Thursday, June 27, 2013

Wild @ Heart with YA Lit

As a regular reader of Young Adult Literature, I often hear there is little value in it for adults. However, I strongly disagree. Although some of the popular motifs, like love triangles, can be tiresome, there is a great deal of YA literature with complicated story lines and themes that adults, as well as teens, can learn from. 

One reason I choose to read YA Literature is that they are often quick reads with modern plots. This category is great for staying up to date with modern references to music, television, and technology. Another reason I read novels directed at teens is there are many current novels about dystopian societies, which often draw my interest. Finally, I read YA Literature to remind myself of what it is like to be a teenager. Life is different for teens today than when I was younger. I think it is important to be able to remain sympathetic to the complicated nature of teen life, and not to become too distant from those years. For, when you forget what it is like to be young, you truly begin to be old. Reading YA Literature ensures that I remain wild at heart.

Peregrine Harker & The Black DeathPeregrine Harker & the Black Death by Luke Hollands is about Peregrine, a 15 year old orphan in 1908 London who works at the local newspaper. He loves adventure, mysteries, and getting into trouble. It reads like a traditional mystery novel and is definitely a book written with reluctant boy readers in mind.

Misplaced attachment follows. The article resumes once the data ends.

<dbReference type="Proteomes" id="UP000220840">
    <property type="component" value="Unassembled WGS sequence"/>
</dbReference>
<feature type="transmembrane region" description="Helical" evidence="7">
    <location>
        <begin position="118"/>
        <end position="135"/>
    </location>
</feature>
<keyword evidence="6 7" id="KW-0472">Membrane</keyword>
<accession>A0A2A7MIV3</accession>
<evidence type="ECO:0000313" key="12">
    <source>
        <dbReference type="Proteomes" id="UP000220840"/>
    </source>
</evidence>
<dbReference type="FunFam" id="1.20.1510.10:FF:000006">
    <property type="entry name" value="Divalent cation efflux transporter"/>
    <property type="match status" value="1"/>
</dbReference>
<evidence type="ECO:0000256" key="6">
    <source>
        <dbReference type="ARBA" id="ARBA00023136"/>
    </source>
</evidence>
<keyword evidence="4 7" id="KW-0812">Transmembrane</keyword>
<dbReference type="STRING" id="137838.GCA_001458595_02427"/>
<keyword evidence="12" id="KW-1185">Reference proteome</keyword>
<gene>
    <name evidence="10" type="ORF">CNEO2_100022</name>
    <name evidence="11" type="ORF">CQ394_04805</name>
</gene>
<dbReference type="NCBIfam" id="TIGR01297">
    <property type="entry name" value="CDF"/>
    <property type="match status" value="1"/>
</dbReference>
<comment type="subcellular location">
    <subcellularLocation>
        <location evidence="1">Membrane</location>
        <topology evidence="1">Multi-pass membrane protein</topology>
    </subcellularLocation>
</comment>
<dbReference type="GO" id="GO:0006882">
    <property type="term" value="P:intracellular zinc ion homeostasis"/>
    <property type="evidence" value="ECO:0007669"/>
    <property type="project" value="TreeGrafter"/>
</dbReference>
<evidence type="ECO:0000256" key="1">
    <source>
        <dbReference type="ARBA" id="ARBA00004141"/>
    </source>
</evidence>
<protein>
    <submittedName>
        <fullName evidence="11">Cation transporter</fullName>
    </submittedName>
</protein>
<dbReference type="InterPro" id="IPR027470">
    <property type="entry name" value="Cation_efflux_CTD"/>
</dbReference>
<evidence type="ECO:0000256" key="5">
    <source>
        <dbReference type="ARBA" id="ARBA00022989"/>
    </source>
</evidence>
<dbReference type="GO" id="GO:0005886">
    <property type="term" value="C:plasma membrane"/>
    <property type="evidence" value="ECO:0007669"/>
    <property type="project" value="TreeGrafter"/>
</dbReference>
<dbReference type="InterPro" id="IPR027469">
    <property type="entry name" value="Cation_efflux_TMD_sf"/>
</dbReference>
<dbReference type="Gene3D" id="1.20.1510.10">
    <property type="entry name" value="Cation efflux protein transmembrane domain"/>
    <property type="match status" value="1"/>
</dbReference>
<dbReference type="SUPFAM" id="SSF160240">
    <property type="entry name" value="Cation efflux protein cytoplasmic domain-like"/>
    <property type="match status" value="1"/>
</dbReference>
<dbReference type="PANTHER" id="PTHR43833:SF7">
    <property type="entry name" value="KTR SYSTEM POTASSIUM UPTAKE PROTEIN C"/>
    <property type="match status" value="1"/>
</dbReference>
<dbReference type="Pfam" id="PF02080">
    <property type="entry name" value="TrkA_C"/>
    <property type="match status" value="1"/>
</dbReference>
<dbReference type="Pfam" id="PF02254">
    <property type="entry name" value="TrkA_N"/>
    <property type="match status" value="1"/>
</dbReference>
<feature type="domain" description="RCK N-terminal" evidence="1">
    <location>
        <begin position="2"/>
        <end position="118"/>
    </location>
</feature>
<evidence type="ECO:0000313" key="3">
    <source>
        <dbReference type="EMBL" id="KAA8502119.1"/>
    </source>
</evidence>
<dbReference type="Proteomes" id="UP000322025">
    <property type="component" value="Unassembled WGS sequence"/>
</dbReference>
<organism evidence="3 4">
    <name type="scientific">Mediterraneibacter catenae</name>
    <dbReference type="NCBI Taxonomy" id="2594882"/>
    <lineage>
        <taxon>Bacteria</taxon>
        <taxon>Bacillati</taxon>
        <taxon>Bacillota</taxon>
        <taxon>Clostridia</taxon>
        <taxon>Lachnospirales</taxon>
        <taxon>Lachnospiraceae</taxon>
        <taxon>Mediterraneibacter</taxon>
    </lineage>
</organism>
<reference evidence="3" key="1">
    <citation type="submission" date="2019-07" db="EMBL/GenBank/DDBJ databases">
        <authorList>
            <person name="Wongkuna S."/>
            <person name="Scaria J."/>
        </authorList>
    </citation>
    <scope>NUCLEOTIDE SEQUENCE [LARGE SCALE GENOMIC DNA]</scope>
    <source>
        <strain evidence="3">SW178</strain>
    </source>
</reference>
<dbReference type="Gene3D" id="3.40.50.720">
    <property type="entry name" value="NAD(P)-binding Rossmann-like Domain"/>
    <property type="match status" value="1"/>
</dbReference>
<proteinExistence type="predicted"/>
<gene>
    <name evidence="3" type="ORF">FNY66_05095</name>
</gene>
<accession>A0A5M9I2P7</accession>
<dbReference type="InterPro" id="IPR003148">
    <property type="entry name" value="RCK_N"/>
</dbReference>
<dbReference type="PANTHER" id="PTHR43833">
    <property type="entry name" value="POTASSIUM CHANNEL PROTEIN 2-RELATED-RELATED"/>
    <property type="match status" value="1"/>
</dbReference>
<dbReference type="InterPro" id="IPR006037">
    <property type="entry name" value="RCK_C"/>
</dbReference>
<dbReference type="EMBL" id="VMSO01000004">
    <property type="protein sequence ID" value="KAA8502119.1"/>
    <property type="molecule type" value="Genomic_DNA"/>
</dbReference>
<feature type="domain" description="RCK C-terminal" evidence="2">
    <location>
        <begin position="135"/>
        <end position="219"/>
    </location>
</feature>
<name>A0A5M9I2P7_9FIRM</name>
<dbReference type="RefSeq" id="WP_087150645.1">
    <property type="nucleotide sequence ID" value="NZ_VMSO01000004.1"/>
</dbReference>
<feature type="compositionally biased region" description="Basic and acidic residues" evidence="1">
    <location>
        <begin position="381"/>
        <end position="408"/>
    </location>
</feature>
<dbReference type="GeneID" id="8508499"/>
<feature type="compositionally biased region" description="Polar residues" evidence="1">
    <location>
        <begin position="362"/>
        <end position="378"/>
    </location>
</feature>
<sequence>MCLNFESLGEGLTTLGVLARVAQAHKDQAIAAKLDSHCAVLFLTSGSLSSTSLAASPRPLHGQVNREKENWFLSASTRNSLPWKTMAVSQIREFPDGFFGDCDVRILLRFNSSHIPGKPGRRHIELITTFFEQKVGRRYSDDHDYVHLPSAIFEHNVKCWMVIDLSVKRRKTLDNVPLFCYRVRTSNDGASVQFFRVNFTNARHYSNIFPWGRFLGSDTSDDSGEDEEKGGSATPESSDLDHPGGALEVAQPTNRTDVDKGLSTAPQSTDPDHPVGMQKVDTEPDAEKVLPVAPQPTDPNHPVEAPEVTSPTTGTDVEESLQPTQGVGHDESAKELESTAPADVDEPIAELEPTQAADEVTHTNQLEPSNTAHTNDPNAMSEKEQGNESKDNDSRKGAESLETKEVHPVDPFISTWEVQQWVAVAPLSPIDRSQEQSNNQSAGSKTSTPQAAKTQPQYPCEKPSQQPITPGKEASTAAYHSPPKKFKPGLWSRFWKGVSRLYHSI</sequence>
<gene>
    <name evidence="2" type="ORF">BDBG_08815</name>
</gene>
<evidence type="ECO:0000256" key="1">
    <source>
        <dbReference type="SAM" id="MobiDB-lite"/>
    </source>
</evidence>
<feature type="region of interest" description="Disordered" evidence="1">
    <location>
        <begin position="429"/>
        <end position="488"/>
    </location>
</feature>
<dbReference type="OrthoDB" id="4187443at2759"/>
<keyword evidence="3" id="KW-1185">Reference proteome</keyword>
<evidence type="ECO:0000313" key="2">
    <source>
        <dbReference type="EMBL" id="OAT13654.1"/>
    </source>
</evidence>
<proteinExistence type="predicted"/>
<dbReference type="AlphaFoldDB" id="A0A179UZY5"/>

Somewhere between Sherlock Holmes, The Adventures of Tin Tin, and The Adventures of Tom Sawyer, Peregrine Harker is difficult to peg which demographic Hollands is trying to reach. At times, the novel reads like a teen novel. Peregrine encounters a great deal of violence, witnesses murder, gets into several physical altercations that he barely gets out of with his life, and even has a love interest. Like Sherlock, Peregrine has an unnatural gift for sniffing out clues to find the bad guys. And, the villains are serious bad guys. They are murderous, smuggling kidnappers with no qualms for beating up children and forcing girls into marriage. 

However, at other times, the novel feels like it is intended for a much younger audience. Throughout, the dialogue is childish and silly, reminiscent of Tin Tin, and feels much closer to a book written for middle school children than young adults. Even so, much of the content is incongruous with a middle school novel. 

Not only is the story difficult to peg, but Peregrine himself is a paradox. His is a 15 year old orphan, raised by the newspaper manager, but is proficient in fencing and boxing (enough that he can hold his own in a fight against a bare knuckle champion)? Much of this just doesn't makes sense. 

In my opinion, this story showed promise and would have been stronger if Hollands had decided to write an actual young adult novel. He could have raised Peregrine's age to about 18, made the story more complex, developed the love interest further, and explained how he is so versed in self-defense and fighting. Instead, the story feels disjointed and underdeveloped. 


Library Bag: If you know a child who really likes mystery novels, this might be the right novel for him/her. However, if you are an adult that enjoys dabbling in YA every now and then, hoping for a light read with an entertaining plot, I don't recommend it. It is way too "young" for me, very predictable and left me feeling unsatisfied.

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